February 1, 2015 clojure notes

'(LiveScript vs ClojureScript)

  1. LS
    1. Pros
    2. Cons
  2. CLJ(S)
    1. Pros
    2. Cons
  3. Racket
    1. Pros
    2. Cons
  4. ES6
    1. Cons
  5. OCaml
    1. Cons
  6. R
    1. Pros
    2. Cons
    3. Compelling RStudio Features
      1. Pros
      2. Cons
  7. But what do they want to build?
  8. Requirements

The following are my pros/cons notes comparing LiveScript (which I really loved using) to Clojure(Script), and eventually to Racket. The conclusion was that ClojureScript wins, partly because of my other biases toward Clojure.



  • concise, haskell-like

  • improved coffee, a very popular language

  • npm

  • node is fast

  • beautifully simple standard node lib

  • brunch et al

  • jade (hiccup might suffice, but there is clj-jade)

  • angular/backbone

  • express

  • socket.io

  • d3 (but c2)

  • native json

  • many lessons/projects already written in ls

  • put into any proj that uses coffee

  • testing frameworks

  • plugs into everything where js is used with minimal change


  • callback hell

  • impossible async recursion (and no tco)

  • not multi-threaded so maybe harder to scale for production

  • poor repl

  • too many npm pkgs to choose from

  • won’t paste into browser repl

  • bad vim syntax highlighting (fixable)

  • node won’t go on windows (anyone care?)

  • prelude confused with underscore/lodash/async/nimble

  • obscure

  • syntax heavy; a bit quirky

  • surprising scope issues

  • JavaScript\* community fragmented among langs/tools



  • lisp, beautiful functional

  • a fit for every domain

  • immutability

  • avoids node event loop

  • 4clojure for practice/competition

  • multi-runtime options (java, node, browser)

  • maybe preferred by academics

  • browser repl?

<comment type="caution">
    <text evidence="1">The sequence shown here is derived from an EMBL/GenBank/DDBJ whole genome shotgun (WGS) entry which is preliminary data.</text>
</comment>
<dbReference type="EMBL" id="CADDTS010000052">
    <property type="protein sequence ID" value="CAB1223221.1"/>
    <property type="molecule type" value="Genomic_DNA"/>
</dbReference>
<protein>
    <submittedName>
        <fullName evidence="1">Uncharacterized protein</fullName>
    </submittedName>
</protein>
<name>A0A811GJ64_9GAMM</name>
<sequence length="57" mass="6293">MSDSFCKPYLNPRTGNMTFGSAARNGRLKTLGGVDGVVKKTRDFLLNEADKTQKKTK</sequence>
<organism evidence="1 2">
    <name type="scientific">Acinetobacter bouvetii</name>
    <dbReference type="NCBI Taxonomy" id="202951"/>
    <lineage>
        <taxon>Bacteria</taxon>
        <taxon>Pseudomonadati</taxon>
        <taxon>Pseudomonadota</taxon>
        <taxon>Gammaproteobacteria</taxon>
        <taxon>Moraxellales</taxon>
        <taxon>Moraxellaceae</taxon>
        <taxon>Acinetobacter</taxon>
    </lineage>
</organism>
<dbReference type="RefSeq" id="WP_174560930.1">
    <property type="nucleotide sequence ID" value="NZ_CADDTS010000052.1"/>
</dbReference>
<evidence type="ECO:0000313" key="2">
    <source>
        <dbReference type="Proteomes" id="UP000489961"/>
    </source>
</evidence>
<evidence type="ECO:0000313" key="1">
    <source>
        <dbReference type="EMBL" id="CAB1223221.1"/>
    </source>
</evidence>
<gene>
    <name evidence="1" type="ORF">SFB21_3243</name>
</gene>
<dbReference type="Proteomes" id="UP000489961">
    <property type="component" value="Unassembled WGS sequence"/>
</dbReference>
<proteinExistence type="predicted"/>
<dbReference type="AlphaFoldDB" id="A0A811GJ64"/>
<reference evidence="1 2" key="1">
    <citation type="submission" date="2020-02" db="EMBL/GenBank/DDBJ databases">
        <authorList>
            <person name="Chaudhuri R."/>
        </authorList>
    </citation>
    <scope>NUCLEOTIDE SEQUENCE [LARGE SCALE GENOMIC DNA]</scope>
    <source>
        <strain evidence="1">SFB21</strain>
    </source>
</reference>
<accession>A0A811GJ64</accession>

• native structures more expressive/concise than json and racket’s

  • edn

  • concurrency

  • sensible scoping

  • easier to teach (vs ls), been done many times

  • laziness

  • clojure toolbox (nicely settles on a few tools for any job)

  • many settled libs: korma/sql, hiccup/templating, luminus/web, incanter/stats, midje/testing

  • obviates ChucK with Overtone

  • lighttable as drracket competitor

  • om/reagent/react

  • practical real-world, employable skillset

  • js compatible (ClojureScript)

  • simple web deployment via uberjar/uberwar to jetty, tomcat, or nginx

  • google closure compiler/optimizer (though heavy)

  • macros


  • too bulky for raspi!

  • memory hogging beast! so not good for kids learning on limited hw

  • slow startup? (but maybe okay since single repl stays alive for days)

  • lots of parens, more verbose

  • prefers emacs (but PG uses vi)

  • heavy on java and suffers from its limitations

  • RPN opaque for beginners

  • lacking JavaScript/node/npm ecosystem?

  • complexity of setup

  • terrible error messages, but clj-stacktrace



  • fast and light and easy to generate executables (for meager hardware)

  • nice, kid-friendly starter book (Realm of Racket), plus HtDP

  • actually is plt-scheme, so little schemer and sicp also apply

  • has graph plotting and math modules

  • well accepted as academic/teaching language, with scheme history

  • many teaching resources, maybe even full course